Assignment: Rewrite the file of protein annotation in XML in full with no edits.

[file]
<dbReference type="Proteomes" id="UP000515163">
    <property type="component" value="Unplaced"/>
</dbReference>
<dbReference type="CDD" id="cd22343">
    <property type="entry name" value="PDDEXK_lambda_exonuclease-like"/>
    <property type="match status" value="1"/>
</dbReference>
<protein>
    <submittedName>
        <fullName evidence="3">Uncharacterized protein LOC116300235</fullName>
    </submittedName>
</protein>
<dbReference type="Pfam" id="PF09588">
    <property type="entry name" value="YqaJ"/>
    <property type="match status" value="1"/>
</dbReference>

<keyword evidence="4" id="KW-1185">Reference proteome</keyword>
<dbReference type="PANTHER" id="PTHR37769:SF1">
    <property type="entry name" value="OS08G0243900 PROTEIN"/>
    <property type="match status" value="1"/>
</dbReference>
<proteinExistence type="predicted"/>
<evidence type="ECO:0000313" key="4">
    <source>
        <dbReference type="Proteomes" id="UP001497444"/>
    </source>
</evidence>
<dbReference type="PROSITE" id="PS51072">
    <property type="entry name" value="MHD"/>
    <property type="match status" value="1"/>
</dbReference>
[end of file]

<dbReference type="Proteomes" id="UP000515163">
    <property type="component" value="Unplaced"/>
</dbReference>
<dbReference type="CDD" id="cd22343">
    <property type="entry name" value="PDDEXK_lambda_exonuclease-like"/>
    <property type="match status" value="1"/>
</dbReference>
<protein>
    <submittedName>
        <fullName evidence="3">Uncharacterized protein LOC116300235</fullName>
    </submittedName>
</protein>
<dbReference type="Pfam" id="PF09588">
    <property type="entry name" value="YqaJ"/>
    <property type="match status" value="1"/>
</dbReference>

<keyword evidence="4" id="KW-1185">Reference proteome</keyword>
<dbReference type="PANTHER" id="PTHR37769:SF1">
    <property type="entry name" value="OS08G0243900 PROTEIN"/>
    <property type="match status" value="1"/>
</dbReference>
<proteinExistence type="predicted"/>
<evidence type="ECO:0000313" key="4">
    <source>
        <dbReference type="Proteomes" id="UP001497444"/>
    </source>
</evidence>
<dbReference type="PROSITE" id="PS51072">
    <property type="entry name" value="MHD"/>
    <property type="match status" value="1"/>
</dbReference>